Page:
LOS ANGELES (Billboard) - This year’s transformation of the annual Grammy Awards nominations announcement into a full-blown prime-time TV special could help provide a badly needed boost in sales at a difficult time for the music industry.
But the December 3 “Grammy Nominations Concert Live!” telecast on CBS fell short of being a ratings winner. The one-hour show finished fourth in its 9 p.m. time slot, averaging 7 million viewers, behind NBC’s “Life” with 8.1 million, Fox’s “Secret Millionaire” with 8.1 million and ABC’s “Private Practice” with 7.8 million, according to Nielsen Media Research.
The audience for the nominations special was also less than half the disappointing average viewership of 17.2 million for the 50th annual Grammy Awards in February.
And even though it featured live performances by Taylor Swift, Christina Aguilera, Mariah Carey, Foo Fighters and John Mayer, the show also failed to resonate strongly with younger viewers, finishing third among those ages 18-34.
Still, the extra exposure could yet provide additional strength to the sales boost that Grammy nominees, especially those with multiple nods, usually enjoy leading up to the awards show two months later.
Recording Academy chairman Neil Portnow said he was not disappointed by the poor ratings, calling the untested concept of a televised nominations show “the Wild Wild West.”
Already on track to have the best-selling album of 2008, Lil Wayne led the field with eight nominations, including nods for album of the year and best rap album for “Tha Carter III,” best rap song for “Lollipop” and best rap/sung collaboration for “Got Money” featuring T-Pain.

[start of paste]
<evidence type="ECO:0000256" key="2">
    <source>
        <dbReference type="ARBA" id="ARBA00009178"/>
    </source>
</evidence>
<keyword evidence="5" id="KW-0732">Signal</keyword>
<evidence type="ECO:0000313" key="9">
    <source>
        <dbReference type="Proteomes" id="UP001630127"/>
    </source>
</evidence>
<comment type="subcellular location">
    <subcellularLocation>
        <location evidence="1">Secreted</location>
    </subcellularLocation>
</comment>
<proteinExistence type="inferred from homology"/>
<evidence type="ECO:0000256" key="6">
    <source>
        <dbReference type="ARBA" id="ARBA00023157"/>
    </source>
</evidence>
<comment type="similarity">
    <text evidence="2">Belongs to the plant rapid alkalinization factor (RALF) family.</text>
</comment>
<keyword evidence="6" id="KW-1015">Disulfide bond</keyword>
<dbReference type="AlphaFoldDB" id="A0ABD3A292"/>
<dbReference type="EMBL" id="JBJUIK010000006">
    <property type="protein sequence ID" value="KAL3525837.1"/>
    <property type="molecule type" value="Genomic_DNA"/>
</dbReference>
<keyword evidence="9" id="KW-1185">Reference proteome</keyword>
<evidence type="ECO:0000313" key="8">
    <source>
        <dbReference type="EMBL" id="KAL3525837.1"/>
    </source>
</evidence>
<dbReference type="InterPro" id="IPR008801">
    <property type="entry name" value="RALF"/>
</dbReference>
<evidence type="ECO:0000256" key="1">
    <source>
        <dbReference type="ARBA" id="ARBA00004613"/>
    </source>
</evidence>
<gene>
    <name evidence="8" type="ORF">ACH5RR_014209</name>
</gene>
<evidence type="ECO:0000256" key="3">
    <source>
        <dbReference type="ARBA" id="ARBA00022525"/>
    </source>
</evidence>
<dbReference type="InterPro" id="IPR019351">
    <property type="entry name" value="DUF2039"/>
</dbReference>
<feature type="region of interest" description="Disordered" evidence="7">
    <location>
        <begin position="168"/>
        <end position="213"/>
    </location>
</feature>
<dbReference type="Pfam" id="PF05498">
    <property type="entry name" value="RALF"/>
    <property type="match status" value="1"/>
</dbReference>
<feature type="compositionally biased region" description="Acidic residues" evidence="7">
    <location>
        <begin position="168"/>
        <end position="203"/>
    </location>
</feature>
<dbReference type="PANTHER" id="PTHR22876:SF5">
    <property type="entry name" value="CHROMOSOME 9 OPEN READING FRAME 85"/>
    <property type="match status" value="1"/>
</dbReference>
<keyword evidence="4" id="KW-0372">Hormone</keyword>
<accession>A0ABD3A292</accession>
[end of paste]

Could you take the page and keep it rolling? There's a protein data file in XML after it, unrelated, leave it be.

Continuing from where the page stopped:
Other leading nominees were Coldplay, with seven nominations, and Jay-Z, Ne-Yo and Kanye West, with six each. Ne-Yo’s “Year of the Gentleman” scored an album of the year nomination, while his single “Closer” was honored with a nod for best male pop vocal performance, signaling the R&B vocalist’s emergence as a mainstream star.
The Recording Academy has often been criticized for its middle-of-the-road inclinations, such as when it awarded album of the year honors to Steely Dan’s “Two Against Nature” in 2001 over Eminem’s “The Marshall Mathers LP.” But in recent years, Grammy honorees have appeared more in synch with critical tastes, and that’s certainly the case this year. Well-received favorites dominate album of the year nominees, including Radiohead’s “In Rainbows” and Robert Plant & Alison Krauss’ “Raising Sand,” while tastemaking Brits M.I.A. and Adele were recognized for record of the year. The latter category was a near-sweep for the United Kingdom, with Coldplay, Leona Lewis and Plant (with Krauss) also receiving nods.
The nominations had their share of surprises. Multiple Grammy-winner Carey’s album “E=MC2” failed to garner any nominations. Then there was the return of ‘90s hip-hop hitmaker Heavy D, who received a best reggae album nod for “Vibes,” his first new release in nearly a decade.
And Paul McCartney was nominated for best male pop vocal performance and best solo rock vocal performance for two tracks from “Amoeba’s Secret,” a vinyl-only four-track live EP of a June 27, 2007, in-store appearance at Amoeba Records in Hollywood. Total sales: 6,000 units, according to Nielsen SoundScan.